Friday Reading S06E07
Friday Reading is a weekly series of recommended reads from the Guardian’s Social and New Formats Editor Martin Belam covering journalism, media and technology. It is also available as an email newsletter and sometimes comes out on Saturday by mistake – sign up here.
A fantastic double-whammy of reporting and comment on that viral video of the woman cyclist smashing a van’s wing-mirror after being cat-called.
Firstly, some wonderfully precise and sceptical reporting from Elena Cresci – “Why a viral video of a cyclist’s revenge on catcallers may not be all it seems” – which included this brilliant paragraph:
“Jungle Creations then outlined its fees to feature the video on the Guardian website – £400 for an in-house player and £150 for its social media channels. When the Guardian asked to see an unblurred, not-for-publication, version of the video to do its own verification, or even speak to the person who filmed it, Jungle Creations did not respond.”
Jasper Jackson followed it up the next day. Even when it was exposed as a set-up, loads of papers left it up on their Facebook pages or other social channels with no indication that the story had moved on: “If newspapers won’t check viral stories, who will listen to them about fake news?“
My former colleague Sophie Warnes has written this about the concept of ‘tabloid data journalism’ and her experiences of trying to do it when we worked together for the Mirror at Ampp3d.
She also has a newsletter about interesting data journalism stories called Fair Warning which you should sign up for.
We are trying to raise funds to help set up a community theatre and arts space in Walthamstow – please help.
Neo-Nazi toad Richard Spencer reckons that Depeche Mode are the official band of the extremist far right, and I’m not having that, so I took angrily to the comment pages of the Guardian to forcibly make my case and some feeble jokes based on Depeche Mode lyrics: “No Richard Spencer, Depeche Mode are not ‘the official band of the alt-right’“
Come for the headline. Stay for the mesmerising gif. “I Ignored Trump News for a Week. Here’s What I Learned.”
Interview with Matt Kelly about pop-up newspaper The New European. Interesting to compare its fortunes and strategy to that of The New Day.
“It’s not that Mark Zuckerberg set out to dismantle the news business when he founded Facebook 13 years ago. Yet news organizations are perhaps the biggest casualty of the world Zuckerberg built.”
Not sure I entirely buy this whole argument – “The Mark Zuckerberg Manifesto Is a Blueprint for Destroying Journalism” – it’s not just Facebook, it is a whole shift to a programmatic ad environment and constant chronic over-production and over-supply of inventory that are causing the pinch too. And just wait til we start being able to automate journalism more…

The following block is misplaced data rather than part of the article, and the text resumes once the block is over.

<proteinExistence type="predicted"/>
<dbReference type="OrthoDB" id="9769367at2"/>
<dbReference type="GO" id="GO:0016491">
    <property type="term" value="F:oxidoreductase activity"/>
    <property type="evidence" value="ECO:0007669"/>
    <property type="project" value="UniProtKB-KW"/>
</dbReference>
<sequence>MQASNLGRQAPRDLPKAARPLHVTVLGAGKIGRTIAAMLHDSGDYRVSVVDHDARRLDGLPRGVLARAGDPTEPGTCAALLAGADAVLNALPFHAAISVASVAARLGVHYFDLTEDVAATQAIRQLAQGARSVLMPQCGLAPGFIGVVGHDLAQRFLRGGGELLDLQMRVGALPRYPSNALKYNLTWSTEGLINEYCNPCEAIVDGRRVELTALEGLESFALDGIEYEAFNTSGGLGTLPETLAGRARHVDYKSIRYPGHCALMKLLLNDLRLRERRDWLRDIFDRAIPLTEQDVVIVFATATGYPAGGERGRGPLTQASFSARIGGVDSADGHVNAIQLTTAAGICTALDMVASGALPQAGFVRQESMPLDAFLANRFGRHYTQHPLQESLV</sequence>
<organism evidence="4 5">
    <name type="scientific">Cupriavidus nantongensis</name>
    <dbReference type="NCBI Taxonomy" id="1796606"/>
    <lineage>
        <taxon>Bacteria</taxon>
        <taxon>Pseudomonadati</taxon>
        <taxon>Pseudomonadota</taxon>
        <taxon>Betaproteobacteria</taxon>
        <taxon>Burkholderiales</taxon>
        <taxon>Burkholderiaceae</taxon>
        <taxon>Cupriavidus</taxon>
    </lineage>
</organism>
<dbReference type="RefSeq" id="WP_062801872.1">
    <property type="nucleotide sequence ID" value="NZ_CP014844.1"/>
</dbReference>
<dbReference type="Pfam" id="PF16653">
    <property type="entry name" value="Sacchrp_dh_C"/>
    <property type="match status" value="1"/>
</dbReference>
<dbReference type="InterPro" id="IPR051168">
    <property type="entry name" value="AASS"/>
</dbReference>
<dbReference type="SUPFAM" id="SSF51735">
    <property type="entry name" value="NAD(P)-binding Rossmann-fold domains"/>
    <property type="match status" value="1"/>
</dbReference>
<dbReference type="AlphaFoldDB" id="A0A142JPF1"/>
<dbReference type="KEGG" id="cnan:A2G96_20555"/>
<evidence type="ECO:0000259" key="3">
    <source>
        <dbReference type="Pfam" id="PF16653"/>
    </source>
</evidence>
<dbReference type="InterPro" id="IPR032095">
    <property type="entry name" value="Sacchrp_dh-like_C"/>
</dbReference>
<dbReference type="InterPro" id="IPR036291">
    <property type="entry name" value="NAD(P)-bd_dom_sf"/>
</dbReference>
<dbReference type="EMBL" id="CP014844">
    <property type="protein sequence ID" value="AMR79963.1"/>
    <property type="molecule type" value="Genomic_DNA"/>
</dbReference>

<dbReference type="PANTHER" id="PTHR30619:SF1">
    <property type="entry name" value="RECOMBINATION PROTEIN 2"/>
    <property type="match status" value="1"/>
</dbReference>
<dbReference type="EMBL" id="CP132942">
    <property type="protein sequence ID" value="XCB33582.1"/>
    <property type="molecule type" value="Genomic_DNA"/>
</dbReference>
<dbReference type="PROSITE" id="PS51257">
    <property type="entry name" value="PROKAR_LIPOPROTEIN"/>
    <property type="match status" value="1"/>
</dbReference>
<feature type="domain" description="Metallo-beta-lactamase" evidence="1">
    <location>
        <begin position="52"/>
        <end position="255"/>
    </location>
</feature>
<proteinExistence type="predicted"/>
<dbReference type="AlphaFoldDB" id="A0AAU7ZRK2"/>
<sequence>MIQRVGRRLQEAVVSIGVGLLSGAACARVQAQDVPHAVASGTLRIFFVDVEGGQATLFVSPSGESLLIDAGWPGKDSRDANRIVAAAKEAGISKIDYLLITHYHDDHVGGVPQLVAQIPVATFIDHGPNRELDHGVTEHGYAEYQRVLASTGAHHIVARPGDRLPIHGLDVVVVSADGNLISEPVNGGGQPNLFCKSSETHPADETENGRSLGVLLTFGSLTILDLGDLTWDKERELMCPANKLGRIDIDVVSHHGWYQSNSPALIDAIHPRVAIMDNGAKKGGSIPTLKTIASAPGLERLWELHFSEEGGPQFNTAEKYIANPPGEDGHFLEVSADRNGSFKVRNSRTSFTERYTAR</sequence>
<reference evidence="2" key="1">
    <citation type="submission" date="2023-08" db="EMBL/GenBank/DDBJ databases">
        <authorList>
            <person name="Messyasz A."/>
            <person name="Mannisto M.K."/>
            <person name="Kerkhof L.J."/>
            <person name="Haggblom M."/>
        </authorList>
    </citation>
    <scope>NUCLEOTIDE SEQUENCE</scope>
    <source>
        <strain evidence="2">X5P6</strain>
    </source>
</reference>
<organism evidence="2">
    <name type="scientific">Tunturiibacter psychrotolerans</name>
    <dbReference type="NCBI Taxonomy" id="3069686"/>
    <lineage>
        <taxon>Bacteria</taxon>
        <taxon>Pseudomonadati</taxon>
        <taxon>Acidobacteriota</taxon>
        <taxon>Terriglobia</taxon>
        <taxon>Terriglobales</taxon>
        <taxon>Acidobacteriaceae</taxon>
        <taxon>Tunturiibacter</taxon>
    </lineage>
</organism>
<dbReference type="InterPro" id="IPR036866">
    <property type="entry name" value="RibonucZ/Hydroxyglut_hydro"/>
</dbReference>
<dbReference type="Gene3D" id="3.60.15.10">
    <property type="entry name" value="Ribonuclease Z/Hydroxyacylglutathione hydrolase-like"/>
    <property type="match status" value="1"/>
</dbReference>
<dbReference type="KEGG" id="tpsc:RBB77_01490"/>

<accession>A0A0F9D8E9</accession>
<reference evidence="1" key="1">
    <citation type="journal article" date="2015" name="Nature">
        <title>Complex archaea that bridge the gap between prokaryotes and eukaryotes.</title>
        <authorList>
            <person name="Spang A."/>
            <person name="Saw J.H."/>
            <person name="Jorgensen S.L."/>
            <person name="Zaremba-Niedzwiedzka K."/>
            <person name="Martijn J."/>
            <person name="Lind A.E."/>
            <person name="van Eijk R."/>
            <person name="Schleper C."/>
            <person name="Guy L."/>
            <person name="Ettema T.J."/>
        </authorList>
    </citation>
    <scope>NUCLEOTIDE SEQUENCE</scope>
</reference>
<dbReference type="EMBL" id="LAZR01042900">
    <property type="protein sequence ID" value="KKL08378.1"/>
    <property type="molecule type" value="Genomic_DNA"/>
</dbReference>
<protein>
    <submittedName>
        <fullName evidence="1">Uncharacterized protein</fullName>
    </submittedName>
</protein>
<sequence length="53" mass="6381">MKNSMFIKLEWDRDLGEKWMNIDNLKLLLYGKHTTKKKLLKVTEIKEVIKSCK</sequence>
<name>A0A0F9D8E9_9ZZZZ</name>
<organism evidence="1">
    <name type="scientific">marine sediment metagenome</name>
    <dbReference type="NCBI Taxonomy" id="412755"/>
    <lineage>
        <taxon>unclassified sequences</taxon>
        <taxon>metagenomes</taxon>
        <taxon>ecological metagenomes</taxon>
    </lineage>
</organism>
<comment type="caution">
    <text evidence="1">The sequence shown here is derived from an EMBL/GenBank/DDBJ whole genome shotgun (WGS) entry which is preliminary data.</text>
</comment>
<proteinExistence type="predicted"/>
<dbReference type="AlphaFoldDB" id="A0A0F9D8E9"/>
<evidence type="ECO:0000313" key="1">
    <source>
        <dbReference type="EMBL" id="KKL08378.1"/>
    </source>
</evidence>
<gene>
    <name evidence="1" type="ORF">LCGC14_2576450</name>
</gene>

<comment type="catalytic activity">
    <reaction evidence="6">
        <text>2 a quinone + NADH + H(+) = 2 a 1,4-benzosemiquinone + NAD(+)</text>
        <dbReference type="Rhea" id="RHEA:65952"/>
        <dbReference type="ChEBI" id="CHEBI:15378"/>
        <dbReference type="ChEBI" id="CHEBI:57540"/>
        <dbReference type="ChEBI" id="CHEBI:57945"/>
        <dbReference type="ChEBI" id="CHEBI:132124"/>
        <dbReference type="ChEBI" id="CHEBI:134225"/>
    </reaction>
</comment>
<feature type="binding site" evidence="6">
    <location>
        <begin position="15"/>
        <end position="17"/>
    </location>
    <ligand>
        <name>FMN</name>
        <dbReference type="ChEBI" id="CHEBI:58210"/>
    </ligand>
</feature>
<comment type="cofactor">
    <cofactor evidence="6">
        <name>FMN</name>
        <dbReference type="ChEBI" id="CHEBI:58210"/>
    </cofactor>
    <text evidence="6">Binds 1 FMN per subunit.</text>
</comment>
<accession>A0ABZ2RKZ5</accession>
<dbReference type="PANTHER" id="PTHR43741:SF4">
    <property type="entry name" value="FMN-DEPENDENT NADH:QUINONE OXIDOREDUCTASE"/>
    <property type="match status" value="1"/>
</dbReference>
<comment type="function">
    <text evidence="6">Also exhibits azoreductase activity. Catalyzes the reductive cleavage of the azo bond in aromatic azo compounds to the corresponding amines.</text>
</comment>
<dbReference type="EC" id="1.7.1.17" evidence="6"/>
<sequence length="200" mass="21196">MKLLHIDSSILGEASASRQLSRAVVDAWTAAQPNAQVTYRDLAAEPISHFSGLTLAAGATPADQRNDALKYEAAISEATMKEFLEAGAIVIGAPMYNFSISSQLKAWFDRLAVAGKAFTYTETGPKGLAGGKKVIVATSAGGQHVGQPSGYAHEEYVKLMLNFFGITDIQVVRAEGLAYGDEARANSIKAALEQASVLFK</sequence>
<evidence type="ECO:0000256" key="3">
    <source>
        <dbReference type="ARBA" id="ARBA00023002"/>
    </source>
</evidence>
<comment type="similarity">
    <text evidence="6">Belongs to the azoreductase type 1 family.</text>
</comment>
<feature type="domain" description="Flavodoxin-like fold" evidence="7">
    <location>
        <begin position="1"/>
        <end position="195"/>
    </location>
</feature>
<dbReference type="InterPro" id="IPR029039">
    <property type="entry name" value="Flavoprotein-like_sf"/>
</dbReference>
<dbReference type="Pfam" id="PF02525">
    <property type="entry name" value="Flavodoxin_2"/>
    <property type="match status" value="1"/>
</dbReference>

“Many hearings, such as bail applications, will be resolved via video or telephone conferencing, allowing justice to be delivered more swiftly.”
A look at how to avoid setting up perverse incentives at work, which also includes a brilliant apocryphal anecdote about dangerous snakes in colonial India.
Old but good on the curve of adding too many features during product development – Less is more:
“The first is the act of creating wish lists: organisations when looking to select a new product ask too many stakeholders about what they might like to see in a product, and therefore the list gets as long as your arm. Heavily specified products will win out, but over-specified from the outset, the selected product will struggle under the weight and complexity of its functionality to gain any sort of adoption.”
Made me pull the thinking emoji face about chatbots.
“When Pat Mills created 2000AD in 1977 no one guessed it would still be going when its masthead represented a year before some of its readers were born, rather than some unknowable point in the distant future.”
“This was a serious feat, a real bar-raising of thing-losing, not only because in general it is difficult to lose a truck but also because the truck in question was enormous. The friend to whom it belonged once worked as an ambulance driver; oversized vehicles do not faze her. It had tires that came up to my midriff, an extended cab, and a bed big enough to haul cetaceans. Yet I’d somehow managed to misplace it in downtown Portland—a city, incidentally, that I know as well as any other on the planet.”
“When Things Go Missing – Reflections on two seasons of loss” – Kathryn Schulz
This take-down made me laugh: “The Worst Mission Statement Of All Time”
Andy Votel mixtape of Can gems. Expires in a couple of days.
Oh this is marvellous. A road-race game where you get punished by pop-up ads.